Young Kim
Urban Foodie

The Junk Food Debate

The bill forcing food stamp recipients to buy healthy food doesn’t address that it’s often unavailable in inner city neighborhoods.

By - May 14th, 2013 11:56 am
Fresh Food

Fresh Food

Assembly Bill 110 is wending through the Wisconsin State Legislature and, given the political realities in our state, it will probably pass. The bill will require food stamp recipients to spend at least two-thirds of their benefits on “healthy” foods such as bread, milk, and vegetables.

I think this bill is backed by good intentions. Potato chips, sodas, and other nutritionally empty convenience foods are everywhere these days, and the last people who should be eating them are the poor people of Wisconsin who don’t have health insurance or regular medical checkups.

But my ten years of trying to get more healthy foods into Milwaukee stomachs tells me that this bill overlooks a major issue. The food retail system in our inner city isn’t set up to deliver the goods. AB 110 is the equivalent of slapping a band-aid on skin cancer.

Corner convenience stores are the main food source for Milwaukee’s poor. Some stores do have fruits and vegetables, but are likely to be more expensive and of poorer quality, mainly because our nation’s produce distribution system is not geared to service the small mom-and-pop corner stores. Being poor means going without time saving conveniences that many of us take for granted. Not having a washing machine and dryer, for example, means wasting a good chunk of your Saturday at the coin operated Laundromat. Not having a car puts the better stocked and more affordable suburban grocers out of reach. Go into any Milwaukee convenience store and try to make a salad out of what you find there. You can’t.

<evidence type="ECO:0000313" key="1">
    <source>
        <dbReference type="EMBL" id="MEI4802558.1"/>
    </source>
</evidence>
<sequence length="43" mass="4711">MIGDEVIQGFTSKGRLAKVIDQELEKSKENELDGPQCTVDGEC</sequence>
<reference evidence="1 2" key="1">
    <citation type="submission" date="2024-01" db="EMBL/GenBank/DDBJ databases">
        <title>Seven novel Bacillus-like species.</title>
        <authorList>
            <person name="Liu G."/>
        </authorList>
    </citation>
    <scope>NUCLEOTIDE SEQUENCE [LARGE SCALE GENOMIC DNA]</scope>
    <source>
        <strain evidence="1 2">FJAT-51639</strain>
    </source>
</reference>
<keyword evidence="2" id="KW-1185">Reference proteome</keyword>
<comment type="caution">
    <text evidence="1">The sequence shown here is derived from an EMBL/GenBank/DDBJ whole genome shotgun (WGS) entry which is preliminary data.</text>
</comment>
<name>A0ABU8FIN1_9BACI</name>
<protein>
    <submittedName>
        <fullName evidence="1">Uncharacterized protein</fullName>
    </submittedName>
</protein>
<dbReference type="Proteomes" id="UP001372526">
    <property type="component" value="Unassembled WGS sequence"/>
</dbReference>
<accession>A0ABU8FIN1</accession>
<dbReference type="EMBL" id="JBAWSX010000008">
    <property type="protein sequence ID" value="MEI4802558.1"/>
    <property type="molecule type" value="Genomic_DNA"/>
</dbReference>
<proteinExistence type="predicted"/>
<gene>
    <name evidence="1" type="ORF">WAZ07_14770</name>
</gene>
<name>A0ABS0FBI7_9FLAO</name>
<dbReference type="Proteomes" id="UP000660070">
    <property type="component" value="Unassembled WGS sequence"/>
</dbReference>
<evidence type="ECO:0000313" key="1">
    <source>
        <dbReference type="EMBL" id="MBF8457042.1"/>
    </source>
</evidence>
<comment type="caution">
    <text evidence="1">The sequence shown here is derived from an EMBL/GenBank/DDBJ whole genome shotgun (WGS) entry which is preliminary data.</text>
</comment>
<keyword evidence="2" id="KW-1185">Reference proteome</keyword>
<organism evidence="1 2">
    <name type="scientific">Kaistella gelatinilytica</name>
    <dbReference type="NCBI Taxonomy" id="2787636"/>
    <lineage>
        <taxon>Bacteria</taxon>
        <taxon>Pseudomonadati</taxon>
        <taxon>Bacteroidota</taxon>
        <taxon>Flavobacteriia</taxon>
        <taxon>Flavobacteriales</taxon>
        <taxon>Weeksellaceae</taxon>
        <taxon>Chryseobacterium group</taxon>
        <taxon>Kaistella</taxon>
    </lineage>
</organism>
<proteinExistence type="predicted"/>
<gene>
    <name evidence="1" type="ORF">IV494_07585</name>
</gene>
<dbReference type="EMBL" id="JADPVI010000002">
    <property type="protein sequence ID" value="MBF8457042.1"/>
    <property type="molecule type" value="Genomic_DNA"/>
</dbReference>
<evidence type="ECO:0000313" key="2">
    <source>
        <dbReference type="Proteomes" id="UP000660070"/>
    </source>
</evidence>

Fondy Food Center.

Fondy Food Center

Leveling the food field is an enormous puzzle. But Milwaukee already has many of the pieces. Dozens of agencies like the Fondy Food Center are going at it from an array of angles, like urban gardens and peri-urban farms designed to supply the city with affordable produce, or linking urban vegetable production with corner stores. Just last year the City of Milwaukee’s Office of Environmental Sustainability created the HOME GR/OWN concept. The idea was pitched to the Bloomberg Philanthropies’ Mayors’ Challenge. While it didn’t win (Milwaukee came in sixth out of over 300 entries), the idea of “urban homesteading” to transform foreclosed properties into food production lots and aggregating veggies with a “food hub” to take advantage of the economies of scale holds so much promise that the city is trying to find funds from other sources to make it a reality. And the $200,000 price tag needed to launch HOMEGR/OWN is just a fraction of what it will cost Wisconsin grocers to overhaul their infrastructures to comply with this new food stamp bill.